Emotional Communication in the Human Voice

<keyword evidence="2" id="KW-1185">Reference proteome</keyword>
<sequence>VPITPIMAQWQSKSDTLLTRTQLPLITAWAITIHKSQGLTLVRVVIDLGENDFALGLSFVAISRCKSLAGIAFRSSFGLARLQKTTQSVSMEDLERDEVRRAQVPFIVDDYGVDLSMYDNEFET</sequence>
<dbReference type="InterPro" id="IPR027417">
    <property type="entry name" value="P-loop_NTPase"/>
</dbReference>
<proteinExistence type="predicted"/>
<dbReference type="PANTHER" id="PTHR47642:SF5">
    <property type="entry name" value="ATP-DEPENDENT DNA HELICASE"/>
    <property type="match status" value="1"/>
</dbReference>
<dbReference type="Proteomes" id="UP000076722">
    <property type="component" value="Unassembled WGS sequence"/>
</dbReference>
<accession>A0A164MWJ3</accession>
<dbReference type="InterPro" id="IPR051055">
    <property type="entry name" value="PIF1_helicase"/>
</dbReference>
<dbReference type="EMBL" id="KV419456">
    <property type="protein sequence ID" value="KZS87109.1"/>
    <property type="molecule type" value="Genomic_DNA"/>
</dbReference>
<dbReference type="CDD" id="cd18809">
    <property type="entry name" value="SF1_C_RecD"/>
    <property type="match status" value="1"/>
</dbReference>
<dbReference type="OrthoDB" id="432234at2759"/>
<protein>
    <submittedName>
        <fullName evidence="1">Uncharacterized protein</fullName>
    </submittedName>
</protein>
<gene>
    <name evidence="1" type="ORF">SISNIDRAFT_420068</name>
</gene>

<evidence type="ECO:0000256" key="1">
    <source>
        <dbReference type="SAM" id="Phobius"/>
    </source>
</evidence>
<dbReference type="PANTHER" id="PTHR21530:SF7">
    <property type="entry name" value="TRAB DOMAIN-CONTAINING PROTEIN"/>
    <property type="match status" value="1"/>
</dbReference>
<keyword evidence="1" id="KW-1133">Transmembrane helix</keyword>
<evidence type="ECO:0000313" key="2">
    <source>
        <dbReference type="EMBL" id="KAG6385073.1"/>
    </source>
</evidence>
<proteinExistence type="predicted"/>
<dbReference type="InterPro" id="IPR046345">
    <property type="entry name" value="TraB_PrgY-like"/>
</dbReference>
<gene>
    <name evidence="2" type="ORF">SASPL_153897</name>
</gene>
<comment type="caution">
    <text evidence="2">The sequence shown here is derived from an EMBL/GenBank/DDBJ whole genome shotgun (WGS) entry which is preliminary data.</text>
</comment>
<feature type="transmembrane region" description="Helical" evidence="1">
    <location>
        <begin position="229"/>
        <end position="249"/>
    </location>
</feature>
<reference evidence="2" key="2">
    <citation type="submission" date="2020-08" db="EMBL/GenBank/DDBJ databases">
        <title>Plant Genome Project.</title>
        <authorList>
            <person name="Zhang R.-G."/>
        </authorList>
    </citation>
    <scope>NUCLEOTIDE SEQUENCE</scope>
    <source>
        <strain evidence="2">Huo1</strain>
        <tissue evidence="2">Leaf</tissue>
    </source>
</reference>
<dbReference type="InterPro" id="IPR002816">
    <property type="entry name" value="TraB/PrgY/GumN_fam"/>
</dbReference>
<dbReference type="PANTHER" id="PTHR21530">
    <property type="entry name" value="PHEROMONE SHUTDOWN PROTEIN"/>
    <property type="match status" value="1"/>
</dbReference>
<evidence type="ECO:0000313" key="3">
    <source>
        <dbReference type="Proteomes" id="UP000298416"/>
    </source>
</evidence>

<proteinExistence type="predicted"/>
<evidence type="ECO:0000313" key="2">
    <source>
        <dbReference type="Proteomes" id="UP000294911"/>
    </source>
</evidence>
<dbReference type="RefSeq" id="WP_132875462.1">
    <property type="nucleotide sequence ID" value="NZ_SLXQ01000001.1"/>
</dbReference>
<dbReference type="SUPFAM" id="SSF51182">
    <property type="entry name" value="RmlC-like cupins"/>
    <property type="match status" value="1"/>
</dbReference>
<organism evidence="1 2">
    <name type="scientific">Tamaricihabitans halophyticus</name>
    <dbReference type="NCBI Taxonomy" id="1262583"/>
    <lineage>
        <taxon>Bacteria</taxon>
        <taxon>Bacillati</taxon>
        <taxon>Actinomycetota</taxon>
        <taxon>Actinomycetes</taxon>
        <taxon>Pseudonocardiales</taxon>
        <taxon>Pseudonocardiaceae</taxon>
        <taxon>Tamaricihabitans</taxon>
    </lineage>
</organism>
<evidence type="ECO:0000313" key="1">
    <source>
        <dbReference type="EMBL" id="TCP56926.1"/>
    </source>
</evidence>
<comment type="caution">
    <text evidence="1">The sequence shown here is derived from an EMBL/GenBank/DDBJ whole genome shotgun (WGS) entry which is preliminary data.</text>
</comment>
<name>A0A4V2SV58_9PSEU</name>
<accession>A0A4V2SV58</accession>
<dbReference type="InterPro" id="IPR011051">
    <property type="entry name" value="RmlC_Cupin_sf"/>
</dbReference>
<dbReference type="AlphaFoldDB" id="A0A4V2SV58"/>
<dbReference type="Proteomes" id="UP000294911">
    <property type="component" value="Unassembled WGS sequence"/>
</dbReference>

Sammanfattning: Emotional communication is an important part of social interaction because it gives individuals valuable information about the state of others, allowing them to adjust their behaviors and responses appropriately. When people use the voice to communicate, listeners do not only interpret the words that are said, the verbal content, but also the information contained in how the words are said, the nonverbal content. A large portion of the nonverbal content of the voice is thought to convey information about the emotional state of the speaker. The aim of this thesis was to study how humans communicate and interpret emotions via nonverbal aspects of the voice, and to describe these aspects in terms of acoustic parameters that allow listeners to interpret the emotional message.The thesis presents data from four studies investigating nonverbal communication of emotions from slightly different perspectives. In a yet unpublished study, the acoustic parameters suggested to communicate discrete emotions – based on theoretical predictions of how the voice may be influenced by emotional episodes – were compared with empirical data derived from listeners’ judgments of actors portraying a wide variety of emotions. Results largely corroborated the theoretical predictions suggesting that previous research has come far in explaining the mechanisms allowing listeners to infer emotions from the nonverbal aspects of speech. However, potentially important deviations were also observed. These deviations may be crucial to our understanding of how emotions are communicated in speech, and highlight the need to refine theoretical predictions to better describe the acoustic features that listeners use to understand emotional voices.In the first of the three published studies, Study 1, the common sense notion that we are quick to hear the emotional state of a speaker was investigated and compared with the recognition of emotional expressivity in music. Results showed that listeners needed very little acoustic information to recognize emotions in both modes of communication. These findings suggest that low-level acoustic features that are available to listeners in the first tenths of a second carry much of the emotional message and that these features may be used in both speech and music.By investigating listeners recognition of vocal bursts – the kind of sounds people make when they are not speaking – results from Study 2 showed that listeners can recognize several emotional expressions across cultures, including emotions that are often difficult to recognize from speech. The study thus suggests that the voice is an even more versatile means for emotional communication than previously thought.Study 3 also investigated emotional communication in a cross-cultural setting. However, instead of studying emotion recognition in terms of discrete categories, this study investigated whether nonverbal aspects of the voice can carry information about how the speaker evaluated the situation that elicited the emotion. Results showed that listeners were able to infer several aspects about the situation, which suggests that nonverbal expressions may have a symbolic meaning comprising several dimensions other than valence and arousal that can be understood across cultures.Taken together, the results of this thesis suggest that humans use nonverbal manipulations of the voice to communicate emotions and that these manipulations can be understood quickly and accurately by listeners both within and across cultures. Although decades of research has investigated how this communication occurs, the acoustic parameters allowing listeners to interpret emotions are still elusive. The data from the four studies in this thesis, the methods used, and the acoustic analyses performed shed new light on this process. Future research in the field may benefit from a more standardized approach across studies, both when it comes to acoustic analysis and experimental design. This would facilitate comparisons of findings between different studies and allow for a more cumulative science within the field of emotional communication in the human voice.